Dennis James Browne
This story is dedicated to the memory of my daughter, Tara, and my Mother
Copyright © 2015 by Dennis James Browne
All rights reserved. No part of this publication may be reproduced, stored in a retrieval system, or transmitted in any form or by any means, electronic, mechanical, recording or otherwise, without the prior written permission of the author.
The characters and events in this book are fictitious. Any similarity to real persons, living or dead is coincidental and not intended by the author.
THE COMING OF AGE OF ALLISON PATRICK
Allison found it very difficult to keep the secret that a member of her own family was a killer.
It happened while she and her parents were visiting Uncle Stanford Patton, Aunt Esther and the twins in their upstate New York resort during that wonderful summer when she was still a happy, carefree child—before all those other terrible things happened.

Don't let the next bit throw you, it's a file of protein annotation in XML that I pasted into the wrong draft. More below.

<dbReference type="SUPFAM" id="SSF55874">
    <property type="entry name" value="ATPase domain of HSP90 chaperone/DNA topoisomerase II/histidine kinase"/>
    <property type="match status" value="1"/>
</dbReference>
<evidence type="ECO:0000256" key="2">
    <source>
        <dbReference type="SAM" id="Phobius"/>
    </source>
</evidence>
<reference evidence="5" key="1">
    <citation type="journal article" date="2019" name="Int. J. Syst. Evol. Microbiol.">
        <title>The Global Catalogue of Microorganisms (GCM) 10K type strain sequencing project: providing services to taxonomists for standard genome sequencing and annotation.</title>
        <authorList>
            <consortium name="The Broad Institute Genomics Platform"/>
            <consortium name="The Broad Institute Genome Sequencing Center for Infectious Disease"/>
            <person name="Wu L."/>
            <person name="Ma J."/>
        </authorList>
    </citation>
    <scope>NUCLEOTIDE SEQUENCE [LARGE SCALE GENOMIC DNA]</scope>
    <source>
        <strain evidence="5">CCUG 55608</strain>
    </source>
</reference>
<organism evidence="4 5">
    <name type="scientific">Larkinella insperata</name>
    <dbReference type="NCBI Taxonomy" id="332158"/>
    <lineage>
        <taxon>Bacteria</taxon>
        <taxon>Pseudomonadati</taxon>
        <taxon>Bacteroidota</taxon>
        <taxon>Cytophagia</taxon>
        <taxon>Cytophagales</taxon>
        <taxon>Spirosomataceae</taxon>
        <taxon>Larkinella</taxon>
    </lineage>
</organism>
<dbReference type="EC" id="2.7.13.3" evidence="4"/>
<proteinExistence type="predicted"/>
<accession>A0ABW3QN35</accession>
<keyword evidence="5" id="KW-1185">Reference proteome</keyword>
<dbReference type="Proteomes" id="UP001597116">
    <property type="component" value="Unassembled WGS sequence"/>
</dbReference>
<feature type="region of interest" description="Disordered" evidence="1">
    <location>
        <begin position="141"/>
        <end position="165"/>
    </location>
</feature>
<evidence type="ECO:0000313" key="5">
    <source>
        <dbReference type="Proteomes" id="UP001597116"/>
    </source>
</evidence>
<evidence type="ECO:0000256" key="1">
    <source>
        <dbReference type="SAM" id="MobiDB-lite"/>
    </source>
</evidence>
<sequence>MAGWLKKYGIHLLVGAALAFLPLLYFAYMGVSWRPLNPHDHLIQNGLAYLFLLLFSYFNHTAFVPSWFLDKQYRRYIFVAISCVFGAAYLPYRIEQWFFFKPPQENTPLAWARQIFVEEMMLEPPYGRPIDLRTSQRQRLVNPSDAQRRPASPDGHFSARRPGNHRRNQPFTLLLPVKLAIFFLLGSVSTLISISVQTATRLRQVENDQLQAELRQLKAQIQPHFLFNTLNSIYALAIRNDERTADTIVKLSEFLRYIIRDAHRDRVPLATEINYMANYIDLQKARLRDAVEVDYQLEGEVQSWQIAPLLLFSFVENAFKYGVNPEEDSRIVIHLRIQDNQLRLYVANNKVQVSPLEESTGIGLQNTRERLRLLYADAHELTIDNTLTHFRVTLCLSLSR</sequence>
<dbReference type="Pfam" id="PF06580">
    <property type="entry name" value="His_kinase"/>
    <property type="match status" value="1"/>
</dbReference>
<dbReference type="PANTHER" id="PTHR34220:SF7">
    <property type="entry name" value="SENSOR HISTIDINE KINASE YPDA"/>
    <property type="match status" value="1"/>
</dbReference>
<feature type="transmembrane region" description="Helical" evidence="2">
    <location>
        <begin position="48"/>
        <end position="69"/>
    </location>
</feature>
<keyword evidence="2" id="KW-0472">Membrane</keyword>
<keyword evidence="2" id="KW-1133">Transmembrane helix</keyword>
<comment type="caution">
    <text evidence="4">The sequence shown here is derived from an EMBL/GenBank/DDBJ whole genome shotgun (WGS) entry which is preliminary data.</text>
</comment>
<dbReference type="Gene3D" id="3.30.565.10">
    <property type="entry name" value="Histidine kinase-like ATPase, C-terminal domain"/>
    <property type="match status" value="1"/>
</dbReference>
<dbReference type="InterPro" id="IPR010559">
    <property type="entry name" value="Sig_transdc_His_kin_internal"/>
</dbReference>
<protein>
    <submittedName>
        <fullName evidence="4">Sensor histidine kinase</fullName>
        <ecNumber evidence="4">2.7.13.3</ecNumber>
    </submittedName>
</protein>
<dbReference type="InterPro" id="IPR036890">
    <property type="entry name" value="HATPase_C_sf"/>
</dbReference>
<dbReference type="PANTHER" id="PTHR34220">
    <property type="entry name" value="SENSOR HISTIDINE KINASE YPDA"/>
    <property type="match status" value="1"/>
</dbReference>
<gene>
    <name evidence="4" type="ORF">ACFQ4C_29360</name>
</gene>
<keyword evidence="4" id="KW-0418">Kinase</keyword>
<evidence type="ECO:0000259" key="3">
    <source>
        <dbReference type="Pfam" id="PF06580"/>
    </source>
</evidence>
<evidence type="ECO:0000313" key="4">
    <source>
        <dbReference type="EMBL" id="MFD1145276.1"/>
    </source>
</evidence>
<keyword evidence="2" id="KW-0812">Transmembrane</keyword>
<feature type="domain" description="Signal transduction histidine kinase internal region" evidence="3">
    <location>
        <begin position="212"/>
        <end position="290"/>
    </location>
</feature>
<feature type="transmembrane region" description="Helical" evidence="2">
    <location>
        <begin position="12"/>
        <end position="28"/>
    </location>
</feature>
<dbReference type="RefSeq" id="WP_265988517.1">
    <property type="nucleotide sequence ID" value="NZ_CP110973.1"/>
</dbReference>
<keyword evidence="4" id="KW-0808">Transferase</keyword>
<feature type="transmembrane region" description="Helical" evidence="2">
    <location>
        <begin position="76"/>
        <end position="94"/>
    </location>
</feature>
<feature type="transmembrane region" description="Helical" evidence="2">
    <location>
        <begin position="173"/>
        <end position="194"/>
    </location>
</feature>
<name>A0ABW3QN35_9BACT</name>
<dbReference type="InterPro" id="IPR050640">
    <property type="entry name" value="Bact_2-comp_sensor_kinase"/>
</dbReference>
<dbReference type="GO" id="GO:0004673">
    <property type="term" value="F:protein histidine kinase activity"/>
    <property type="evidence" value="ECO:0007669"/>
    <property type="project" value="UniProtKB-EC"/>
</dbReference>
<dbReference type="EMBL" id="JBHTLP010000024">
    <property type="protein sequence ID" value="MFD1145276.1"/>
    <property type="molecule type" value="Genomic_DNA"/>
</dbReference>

Allison’s mother, Clare, was Aunt Esther’s sister, and that summer was the first time they had seen each other in years. The Patton Yacht Club and Marina was a beautiful waterside resort in Coventry Heights, a very posh development in upstate New York.
Uncle Stanford, a.k.a. “The General,” and Harry, Allison’s father, who was a retired banker , immediately hit it off by telling each other old war stories about their past and how they made their millions.
The Patton twins, Mary and Ann, were older than Allison, and were just starting college. Allison was immediately intimidated by the tall, austere pair because they rarely seemed to smile or laugh--unless they were around their father—and they treated their cute, bubbly visitor from Iowa exactly like what she was, a chatty little kid who was an unwelcome pest.